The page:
The federal government anticipates 700,000 Canadians will apply for the caregiver benefit.
The government has also created a new sick-leave benefit that pays up to $1,000 over two weeks to people who can’t work because they contracted COVID-19 or must self-isolate because of the virus.
The multibillion-dollar suite of new benefits are taking effect following an acrimonious political battle in Parliament that ultimately saw all parties vote in favour of them but not before the airing of widespread concern that the Liberal government was rushing them through.
Self-assessment and supports:
Alberta Health Services has an online self-assessment tool that you can use to determine if you have symptoms of COVID-19, but testing is open to anyone, even without symptoms.
The province says Albertans who have returned to Canada from other countries must self-isolate. Unless your situation is critical and requires a call to 911, Albertans are advised to call Health Link at 811 before visiting a physician, hospital or other health-care facility.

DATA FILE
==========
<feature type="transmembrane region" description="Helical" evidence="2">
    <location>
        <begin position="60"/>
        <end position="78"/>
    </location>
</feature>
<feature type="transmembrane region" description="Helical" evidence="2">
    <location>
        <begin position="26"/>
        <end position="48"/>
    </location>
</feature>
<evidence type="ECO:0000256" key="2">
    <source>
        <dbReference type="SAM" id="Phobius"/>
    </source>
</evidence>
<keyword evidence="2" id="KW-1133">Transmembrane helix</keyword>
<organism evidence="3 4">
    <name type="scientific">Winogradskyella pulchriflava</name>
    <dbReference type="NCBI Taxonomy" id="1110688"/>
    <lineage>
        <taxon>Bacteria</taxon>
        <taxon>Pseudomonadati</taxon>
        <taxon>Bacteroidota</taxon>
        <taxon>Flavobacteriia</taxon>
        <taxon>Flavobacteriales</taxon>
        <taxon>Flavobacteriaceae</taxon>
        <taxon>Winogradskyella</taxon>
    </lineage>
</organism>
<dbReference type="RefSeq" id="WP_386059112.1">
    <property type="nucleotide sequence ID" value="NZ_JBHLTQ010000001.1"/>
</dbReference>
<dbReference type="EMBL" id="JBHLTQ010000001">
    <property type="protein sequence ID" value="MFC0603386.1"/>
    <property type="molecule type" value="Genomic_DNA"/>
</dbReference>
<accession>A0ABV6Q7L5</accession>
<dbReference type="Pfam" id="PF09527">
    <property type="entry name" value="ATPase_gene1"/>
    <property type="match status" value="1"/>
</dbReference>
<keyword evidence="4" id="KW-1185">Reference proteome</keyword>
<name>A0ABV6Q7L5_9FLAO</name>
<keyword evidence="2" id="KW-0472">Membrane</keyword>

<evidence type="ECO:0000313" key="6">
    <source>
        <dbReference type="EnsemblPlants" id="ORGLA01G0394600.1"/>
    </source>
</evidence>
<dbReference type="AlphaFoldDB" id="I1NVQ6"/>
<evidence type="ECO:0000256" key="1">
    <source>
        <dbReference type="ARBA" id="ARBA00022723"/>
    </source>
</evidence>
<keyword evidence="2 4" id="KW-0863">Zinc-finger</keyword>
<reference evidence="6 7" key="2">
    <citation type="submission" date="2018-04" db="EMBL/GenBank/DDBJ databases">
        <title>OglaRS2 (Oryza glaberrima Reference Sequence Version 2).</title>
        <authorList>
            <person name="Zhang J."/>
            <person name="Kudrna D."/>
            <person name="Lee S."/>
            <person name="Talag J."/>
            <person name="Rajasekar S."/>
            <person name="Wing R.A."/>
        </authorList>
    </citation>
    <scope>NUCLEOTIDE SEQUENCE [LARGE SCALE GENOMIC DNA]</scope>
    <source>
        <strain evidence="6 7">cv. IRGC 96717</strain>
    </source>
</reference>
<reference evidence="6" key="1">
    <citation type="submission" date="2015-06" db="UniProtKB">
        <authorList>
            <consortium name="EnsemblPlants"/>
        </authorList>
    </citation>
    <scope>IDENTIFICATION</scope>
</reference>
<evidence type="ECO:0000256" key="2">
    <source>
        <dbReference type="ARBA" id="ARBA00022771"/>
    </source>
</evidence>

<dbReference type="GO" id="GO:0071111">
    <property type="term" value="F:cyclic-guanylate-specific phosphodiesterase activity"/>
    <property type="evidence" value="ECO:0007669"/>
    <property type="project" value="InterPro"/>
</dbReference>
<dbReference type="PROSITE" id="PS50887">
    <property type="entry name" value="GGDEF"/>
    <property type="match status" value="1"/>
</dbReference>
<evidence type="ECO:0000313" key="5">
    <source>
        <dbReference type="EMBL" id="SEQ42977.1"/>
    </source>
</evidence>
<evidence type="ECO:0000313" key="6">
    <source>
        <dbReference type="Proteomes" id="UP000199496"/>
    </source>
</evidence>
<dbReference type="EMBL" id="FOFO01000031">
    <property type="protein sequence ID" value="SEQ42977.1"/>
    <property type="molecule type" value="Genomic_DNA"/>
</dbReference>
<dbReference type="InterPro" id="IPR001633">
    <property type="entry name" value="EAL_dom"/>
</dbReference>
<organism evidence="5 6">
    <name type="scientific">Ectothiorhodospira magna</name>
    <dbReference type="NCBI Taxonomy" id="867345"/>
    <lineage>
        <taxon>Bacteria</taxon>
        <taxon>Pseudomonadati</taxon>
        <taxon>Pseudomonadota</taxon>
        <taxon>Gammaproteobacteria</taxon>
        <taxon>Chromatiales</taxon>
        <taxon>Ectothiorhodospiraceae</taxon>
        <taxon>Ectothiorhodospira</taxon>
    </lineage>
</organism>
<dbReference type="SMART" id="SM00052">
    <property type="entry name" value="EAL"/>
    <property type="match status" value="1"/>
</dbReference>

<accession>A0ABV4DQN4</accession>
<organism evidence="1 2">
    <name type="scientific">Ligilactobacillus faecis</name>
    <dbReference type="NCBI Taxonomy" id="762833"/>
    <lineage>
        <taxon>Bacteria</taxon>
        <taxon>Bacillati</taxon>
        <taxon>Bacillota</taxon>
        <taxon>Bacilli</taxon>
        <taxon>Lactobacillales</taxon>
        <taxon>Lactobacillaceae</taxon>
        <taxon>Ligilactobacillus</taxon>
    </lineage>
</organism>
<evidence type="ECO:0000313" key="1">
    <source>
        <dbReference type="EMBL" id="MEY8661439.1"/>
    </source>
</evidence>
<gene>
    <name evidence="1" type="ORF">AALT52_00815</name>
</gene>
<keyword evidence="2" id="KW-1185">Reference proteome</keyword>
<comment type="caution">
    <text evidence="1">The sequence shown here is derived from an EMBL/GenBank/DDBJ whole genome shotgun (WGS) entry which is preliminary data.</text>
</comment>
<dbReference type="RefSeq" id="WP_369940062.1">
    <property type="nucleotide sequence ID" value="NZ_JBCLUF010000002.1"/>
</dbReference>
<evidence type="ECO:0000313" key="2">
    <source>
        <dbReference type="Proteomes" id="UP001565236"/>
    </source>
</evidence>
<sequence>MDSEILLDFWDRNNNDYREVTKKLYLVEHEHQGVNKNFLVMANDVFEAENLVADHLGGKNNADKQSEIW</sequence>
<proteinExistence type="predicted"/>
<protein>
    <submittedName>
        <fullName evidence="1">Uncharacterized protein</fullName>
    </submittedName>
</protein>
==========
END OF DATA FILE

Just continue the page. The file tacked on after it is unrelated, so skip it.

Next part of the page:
If you have symptoms, even mild, you are to self-isolate for at least 10 days from the onset of symptoms, until the symptoms have disappeared.
The province also operates a confidential mental health support line at 1-877-303-2642 and addiction help line at 1-866-332-2322, both available 24 hours a day.
Online resources are available for advice on handling stressful situations and ways to talk with children.
There is a 24-hour family violence information line at 310-1818 to get anonymous help in more than 170 languages, and Alberta’s One Line for Sexual Violence is available at 1-866-403-8000, from 9 a.m. to 9 p.m.